In November, Pope Benedict XVI said that there is one prayer that he wishes all Catholics would learn to use. Can you guess what it is? 

Guess again — not the Rosary. Nope. Not the Divine Mercy chaplet either. 

Here are some hints. This prayer is nearly as old as the Church itself. Most laity have no idea what it is, but your pastor says it every day. 

Give up? 

It’s the Liturgy of the Hours, also known as The Divine Office. 

Ancient roots

The Liturgy of the Hours is a repeating four-week cycle of psalms, biblical canticles, prayers and Scripture readings that has been part of the Church’s public prayer — in one form or another — almost from the beginning. The prayers vary in accordance with the liturgical season and also — like the Mass — to commemorate the feasts of the Church calendar. 

It is prayed at morning, midday, evening, night, plus a “floating hour” that can be done at any time. Normally, laypeople who pray the hours only use one or two of these. The two principle hours of Morning Prayer and Evening Prayer are especially encouraged by the Church. The Liturgy of the Hours is in a book known as the breviary. The title on the breviary says Christian Prayer: the Liturgy of the Hours. It is also available on a number of websites and mobile applications. 

The term “hours,” by the way, does not refer to the length of the prayers, which take perhaps 10 minutes to say. These short sets of psalms, readings and petitions are spaced throughout the day in order to sanctify the various parts of our day, hence the name “hours.” 

The Acts of the Apostles refers several times to Peter or other apostles going to the temple to pray at morning, evening or afternoon. Early Christians developed this Jewish custom, adding New Testament elements to the Old when they gathered for daily prayers. Desert hermits and monastics expanded the daily hours of prayer. St. Benedict, with his vision of liturgical prayer as the “work of God,” laid the foundation for the Hours as they exist today, although there have been many revisions since his time. 

Not just for monks

For many years before the Second Vatican Council, the Liturgy of the Hours was seen as the spiritual territory of clergy and religious. The breviary was completely in Latin. Each of the hours took longer to say, since the entire 150 psalms were recited or chanted over the course of each week. Cloistered orders, such as the Carthusians, Carmelites and Benedictines, saw (and still see) the Liturgy of the Hours as their primary spiritual work, assembling in chapel every few hours around the clock to pray, even rising at midnight to do so. Active religious and parish priests also had to devote considerable parts of their day to the Hours, although they were dispensed from chanting it, and from having to say the prayers at rigidly fixed times of day. 

Vatican II revised the Liturgy of the Hours in the late 1960s. It was simplified in several ways in order to make it easier both for busy priests and for the laity. Vernacular language was encouraged. The hours were shortened, so that the cycle of psalms (known as the Psalter) is now recited over the course of a month rather than a week. The Scripture readings became more varied, and the liturgical hours were arranged to more fully coordinate with the seasons of the liturgical year.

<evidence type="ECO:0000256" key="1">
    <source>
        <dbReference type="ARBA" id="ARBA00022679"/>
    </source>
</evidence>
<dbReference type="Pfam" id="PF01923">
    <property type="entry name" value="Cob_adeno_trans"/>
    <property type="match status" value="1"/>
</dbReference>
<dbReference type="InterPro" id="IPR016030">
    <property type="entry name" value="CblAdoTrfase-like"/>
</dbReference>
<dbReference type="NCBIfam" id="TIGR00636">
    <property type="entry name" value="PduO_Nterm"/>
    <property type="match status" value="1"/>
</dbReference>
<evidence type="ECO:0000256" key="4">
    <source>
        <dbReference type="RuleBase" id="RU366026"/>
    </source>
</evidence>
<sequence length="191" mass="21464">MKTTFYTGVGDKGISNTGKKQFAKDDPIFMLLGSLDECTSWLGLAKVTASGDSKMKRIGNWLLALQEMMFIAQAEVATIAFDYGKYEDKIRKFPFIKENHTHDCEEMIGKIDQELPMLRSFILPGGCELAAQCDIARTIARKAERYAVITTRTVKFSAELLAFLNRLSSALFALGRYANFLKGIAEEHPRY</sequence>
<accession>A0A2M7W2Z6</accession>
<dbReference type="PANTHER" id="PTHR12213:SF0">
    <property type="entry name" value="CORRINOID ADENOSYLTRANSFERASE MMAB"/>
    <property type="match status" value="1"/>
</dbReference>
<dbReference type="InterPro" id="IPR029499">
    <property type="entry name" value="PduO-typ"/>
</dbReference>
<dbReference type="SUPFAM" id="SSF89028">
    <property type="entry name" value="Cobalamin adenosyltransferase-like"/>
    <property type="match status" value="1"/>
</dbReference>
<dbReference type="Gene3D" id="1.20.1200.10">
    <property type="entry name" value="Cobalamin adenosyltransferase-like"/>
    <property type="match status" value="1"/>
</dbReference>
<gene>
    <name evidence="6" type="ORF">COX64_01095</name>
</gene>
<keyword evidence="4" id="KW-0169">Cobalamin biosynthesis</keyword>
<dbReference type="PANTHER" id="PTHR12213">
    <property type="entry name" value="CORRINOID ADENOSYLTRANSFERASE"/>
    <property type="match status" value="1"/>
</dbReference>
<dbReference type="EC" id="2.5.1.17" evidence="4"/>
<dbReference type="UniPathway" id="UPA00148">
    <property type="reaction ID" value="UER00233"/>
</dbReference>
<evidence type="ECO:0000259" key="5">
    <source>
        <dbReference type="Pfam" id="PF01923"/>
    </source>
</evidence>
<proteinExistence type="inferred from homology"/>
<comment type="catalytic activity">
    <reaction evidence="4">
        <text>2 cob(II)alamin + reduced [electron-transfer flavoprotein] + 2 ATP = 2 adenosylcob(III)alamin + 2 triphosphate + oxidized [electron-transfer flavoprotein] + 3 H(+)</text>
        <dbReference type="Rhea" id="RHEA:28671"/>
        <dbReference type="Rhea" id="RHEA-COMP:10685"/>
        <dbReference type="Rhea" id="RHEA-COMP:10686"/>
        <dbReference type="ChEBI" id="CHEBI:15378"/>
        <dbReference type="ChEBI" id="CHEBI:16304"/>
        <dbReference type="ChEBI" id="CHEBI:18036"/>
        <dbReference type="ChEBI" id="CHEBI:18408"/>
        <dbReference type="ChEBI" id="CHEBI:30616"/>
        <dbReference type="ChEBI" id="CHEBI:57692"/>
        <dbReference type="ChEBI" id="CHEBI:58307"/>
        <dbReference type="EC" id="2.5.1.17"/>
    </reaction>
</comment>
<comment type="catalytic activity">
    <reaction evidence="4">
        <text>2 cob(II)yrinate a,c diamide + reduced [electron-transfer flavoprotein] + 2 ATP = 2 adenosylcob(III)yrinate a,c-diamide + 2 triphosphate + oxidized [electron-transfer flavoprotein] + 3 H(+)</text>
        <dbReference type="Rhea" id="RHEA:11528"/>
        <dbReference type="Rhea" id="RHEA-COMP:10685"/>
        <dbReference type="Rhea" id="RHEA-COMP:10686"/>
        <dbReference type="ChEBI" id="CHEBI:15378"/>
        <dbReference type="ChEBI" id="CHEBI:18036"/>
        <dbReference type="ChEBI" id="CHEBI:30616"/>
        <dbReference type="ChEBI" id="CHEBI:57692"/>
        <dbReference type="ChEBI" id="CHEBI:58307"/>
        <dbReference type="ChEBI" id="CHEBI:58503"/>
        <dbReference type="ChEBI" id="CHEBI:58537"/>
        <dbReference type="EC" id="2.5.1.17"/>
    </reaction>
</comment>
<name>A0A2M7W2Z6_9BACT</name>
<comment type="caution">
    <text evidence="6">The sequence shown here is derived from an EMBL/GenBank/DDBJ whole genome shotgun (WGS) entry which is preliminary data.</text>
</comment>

Pope Paul VI expressed the wish that the revised Liturgy of the Hours would become “the prayer of the whole people of God,” recommending that it be prayed in parishes and by individuals at home.  

Blessed John Paul II also promoted the Liturgy of the Hours. Not only do the psalms express “every sentiment of the human heart,” he said, but also, quoting Sacrosanctum Concilium, he reminded Catholics at an April 2001 general audience that when we pray the Hours, “Jesus attaches to himself the entire community of mankind and has them join him in singing his divine song of praise.” Blessed John Paul devoted Wednesday general audiences for several years to catechesis on each psalm and canticle of Morning Prayer and Evening Prayer. Pope Benedict continued this series after Pope John Paul’s death, and has called for greater lay participation on several occasions.

Digital revolution

Finally, more than 40 years after its revision, the Liturgy of the Hours is starting to gain ground among the laity. Its growing popularity has happily intersected with the digital revolution. Although today’s version of the Liturgy of the Hours is simpler than its older form, it still takes patience to learn to navigate a printed breviary, with its many sections and ribbon markers. The advent of online breviaries and mobile breviary applications now makes the Liturgy of the Hours accessible to everyone. Some of these even include audio versions of the hours so that beginners can hear how the prayers are meant to be done, and have a “virtual community” to pray with (see sidebar on resources). 

Try it. You might like it. 

Daria Sockey blogs at Coffee&Canticles — the Divine Office in Your Life (www.dariasockey.blogspot.com).